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Social competence and oral language development for young children of Latino immigrants

In this study we analyze how parent and teacher ratings of young Latino children's social competencies in rural California are associated with children's oral language development. We find (a) that there is considerable incongruence between parent and teacher ratings of child social competence, (b) that both parent and teacher ratings account for meaningful variation in children's oral language development, and (c) that incongruence between parent and teacher ratings is associated with oral language above and beyond the effects of parent and teacher ratings alone. Practice or Policy: Young Latino children's social competencies contribute to their oral language development. These competencies represent an important, though to date underutilized, asset for building stronger academic/language functioning. Part of the paradoxical development of Latino children (i.e., strong social though weak academic/language competence) could be attributable to cultural differences that underlie teacher and parent perceptions of social competence. Teachers of young Latino children should (a) be aware of the cultural nature of social competence and (b) explore culturally responsive ways of interacting in classrooms to build stronger oral language functioning. (author abstract)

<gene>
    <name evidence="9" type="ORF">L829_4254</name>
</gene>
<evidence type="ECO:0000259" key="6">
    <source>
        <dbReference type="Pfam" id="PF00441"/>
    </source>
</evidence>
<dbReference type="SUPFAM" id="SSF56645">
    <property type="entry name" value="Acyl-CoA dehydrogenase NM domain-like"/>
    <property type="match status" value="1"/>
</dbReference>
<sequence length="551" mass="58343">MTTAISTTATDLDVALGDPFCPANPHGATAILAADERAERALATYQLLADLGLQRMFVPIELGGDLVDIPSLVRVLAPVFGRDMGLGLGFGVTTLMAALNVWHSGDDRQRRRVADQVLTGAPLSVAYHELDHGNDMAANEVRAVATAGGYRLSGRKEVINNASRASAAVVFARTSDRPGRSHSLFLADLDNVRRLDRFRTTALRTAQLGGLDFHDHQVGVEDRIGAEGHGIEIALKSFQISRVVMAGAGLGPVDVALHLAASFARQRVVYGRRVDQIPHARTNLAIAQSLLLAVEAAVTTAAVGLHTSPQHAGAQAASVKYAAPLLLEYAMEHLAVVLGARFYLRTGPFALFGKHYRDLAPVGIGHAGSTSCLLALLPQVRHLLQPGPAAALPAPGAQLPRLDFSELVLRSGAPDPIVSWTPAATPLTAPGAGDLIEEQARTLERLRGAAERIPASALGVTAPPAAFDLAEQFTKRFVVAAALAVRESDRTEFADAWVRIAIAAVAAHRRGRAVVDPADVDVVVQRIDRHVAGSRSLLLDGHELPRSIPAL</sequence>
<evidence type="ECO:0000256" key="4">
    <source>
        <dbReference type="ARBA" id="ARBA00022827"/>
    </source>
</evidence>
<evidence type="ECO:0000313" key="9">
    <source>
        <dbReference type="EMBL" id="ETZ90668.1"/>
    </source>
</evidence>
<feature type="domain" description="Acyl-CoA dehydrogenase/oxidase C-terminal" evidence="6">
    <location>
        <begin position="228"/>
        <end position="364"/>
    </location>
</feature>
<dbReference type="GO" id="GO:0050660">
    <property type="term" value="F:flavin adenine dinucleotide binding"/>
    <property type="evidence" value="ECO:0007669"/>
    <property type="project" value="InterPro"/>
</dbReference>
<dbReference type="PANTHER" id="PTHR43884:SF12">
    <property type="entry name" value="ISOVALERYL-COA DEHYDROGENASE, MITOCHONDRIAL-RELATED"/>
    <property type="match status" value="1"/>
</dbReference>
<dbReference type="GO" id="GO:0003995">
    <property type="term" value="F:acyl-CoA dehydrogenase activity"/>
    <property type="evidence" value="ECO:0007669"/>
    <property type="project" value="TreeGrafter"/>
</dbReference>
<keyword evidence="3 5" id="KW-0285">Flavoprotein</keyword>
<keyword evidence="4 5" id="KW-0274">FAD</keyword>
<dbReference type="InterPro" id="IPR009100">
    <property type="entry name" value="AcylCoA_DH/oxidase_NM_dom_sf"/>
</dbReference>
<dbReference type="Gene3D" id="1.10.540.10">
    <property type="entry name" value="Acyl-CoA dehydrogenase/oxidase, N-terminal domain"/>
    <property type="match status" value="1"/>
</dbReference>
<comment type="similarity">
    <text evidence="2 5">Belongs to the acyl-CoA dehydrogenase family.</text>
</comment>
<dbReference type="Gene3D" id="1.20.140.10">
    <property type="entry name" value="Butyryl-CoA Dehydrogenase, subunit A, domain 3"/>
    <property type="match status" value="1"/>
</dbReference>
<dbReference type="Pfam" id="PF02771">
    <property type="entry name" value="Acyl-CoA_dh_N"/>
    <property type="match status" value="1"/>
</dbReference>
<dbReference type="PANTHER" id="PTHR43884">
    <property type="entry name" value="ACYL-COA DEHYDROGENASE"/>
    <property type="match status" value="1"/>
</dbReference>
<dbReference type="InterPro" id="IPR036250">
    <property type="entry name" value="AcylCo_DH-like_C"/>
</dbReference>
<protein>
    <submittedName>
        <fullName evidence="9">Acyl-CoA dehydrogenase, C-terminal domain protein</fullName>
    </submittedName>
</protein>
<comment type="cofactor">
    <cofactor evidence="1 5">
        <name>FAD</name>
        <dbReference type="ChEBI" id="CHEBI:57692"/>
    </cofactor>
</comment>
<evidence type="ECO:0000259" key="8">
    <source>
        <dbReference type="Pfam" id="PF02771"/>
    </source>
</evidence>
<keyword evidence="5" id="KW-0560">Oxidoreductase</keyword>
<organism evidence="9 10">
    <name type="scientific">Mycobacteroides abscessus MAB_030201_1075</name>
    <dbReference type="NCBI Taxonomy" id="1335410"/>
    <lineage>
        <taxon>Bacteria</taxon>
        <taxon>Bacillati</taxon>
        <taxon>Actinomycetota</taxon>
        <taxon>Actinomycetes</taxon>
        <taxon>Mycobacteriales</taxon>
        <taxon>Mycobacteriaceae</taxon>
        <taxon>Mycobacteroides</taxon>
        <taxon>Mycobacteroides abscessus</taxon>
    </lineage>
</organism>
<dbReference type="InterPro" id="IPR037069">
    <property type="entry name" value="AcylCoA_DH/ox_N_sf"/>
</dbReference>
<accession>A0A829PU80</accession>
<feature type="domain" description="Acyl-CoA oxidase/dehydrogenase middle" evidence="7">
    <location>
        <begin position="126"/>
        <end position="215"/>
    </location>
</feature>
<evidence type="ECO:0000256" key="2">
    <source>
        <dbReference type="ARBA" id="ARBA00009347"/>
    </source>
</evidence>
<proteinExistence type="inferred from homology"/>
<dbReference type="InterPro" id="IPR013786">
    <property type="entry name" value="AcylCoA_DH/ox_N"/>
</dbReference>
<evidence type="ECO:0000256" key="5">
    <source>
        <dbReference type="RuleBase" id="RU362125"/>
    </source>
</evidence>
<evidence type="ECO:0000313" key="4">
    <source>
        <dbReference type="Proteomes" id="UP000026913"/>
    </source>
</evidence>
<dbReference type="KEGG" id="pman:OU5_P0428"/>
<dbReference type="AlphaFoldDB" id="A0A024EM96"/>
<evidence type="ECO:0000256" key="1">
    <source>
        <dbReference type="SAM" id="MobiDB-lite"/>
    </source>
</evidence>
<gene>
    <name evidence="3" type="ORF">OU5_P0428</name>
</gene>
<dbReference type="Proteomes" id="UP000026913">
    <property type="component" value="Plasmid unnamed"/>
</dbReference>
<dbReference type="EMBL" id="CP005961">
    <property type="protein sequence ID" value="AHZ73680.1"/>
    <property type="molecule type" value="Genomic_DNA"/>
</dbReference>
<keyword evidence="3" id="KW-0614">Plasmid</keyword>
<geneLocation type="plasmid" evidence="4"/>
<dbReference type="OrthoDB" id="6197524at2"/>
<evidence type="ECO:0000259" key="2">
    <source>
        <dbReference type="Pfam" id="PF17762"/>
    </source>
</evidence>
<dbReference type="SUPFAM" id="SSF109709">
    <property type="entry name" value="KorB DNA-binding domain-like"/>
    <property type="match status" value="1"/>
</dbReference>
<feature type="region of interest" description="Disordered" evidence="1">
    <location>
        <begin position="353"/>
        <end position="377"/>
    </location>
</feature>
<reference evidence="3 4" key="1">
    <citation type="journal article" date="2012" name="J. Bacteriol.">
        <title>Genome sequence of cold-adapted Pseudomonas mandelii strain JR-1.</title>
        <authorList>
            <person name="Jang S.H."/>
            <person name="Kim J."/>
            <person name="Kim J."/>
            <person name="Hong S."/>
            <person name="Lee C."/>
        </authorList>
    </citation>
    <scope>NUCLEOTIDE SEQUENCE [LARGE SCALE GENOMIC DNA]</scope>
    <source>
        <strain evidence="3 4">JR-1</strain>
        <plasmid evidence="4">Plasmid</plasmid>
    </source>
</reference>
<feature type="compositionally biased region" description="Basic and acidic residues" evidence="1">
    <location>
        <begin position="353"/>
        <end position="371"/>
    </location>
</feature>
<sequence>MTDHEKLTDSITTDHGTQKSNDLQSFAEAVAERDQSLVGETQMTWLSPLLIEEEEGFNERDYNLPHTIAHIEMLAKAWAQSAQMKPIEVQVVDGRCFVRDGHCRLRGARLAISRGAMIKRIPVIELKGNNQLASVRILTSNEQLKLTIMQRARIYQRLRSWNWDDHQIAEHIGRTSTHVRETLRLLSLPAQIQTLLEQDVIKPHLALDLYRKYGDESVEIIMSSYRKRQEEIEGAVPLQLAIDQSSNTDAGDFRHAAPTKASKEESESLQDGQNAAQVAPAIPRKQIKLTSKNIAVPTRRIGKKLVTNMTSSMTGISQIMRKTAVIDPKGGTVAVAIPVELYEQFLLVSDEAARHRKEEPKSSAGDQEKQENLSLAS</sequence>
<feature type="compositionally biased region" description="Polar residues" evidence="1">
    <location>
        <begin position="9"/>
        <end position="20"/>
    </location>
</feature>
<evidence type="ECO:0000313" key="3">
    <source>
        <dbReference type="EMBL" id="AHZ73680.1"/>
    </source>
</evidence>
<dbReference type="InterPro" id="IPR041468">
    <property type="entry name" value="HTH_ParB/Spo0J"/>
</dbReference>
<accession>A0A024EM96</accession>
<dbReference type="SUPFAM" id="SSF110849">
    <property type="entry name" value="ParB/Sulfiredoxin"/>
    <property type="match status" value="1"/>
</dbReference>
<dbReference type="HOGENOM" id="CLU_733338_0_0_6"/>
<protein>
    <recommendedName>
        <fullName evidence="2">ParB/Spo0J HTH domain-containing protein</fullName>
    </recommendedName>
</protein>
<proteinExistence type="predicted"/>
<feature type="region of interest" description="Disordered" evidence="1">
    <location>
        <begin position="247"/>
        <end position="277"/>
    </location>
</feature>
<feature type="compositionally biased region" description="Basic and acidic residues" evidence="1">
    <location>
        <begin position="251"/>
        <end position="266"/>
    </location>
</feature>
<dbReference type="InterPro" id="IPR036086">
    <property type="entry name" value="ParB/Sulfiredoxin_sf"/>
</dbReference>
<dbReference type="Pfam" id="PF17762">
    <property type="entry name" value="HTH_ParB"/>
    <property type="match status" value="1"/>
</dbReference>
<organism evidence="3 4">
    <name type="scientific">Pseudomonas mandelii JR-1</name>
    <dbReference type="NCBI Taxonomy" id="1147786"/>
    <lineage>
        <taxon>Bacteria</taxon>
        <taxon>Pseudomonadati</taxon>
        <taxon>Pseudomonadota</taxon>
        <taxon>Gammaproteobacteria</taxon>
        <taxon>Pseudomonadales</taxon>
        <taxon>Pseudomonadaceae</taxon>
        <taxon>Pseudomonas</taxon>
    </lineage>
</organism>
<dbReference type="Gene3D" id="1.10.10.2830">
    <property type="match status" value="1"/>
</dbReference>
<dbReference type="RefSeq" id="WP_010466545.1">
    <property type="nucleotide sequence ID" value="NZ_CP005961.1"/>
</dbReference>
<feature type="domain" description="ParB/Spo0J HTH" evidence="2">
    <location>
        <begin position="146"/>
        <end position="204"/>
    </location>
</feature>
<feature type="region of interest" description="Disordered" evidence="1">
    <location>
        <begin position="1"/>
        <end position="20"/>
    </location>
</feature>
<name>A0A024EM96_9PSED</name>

Resource Type:
Reports & Papers
United States

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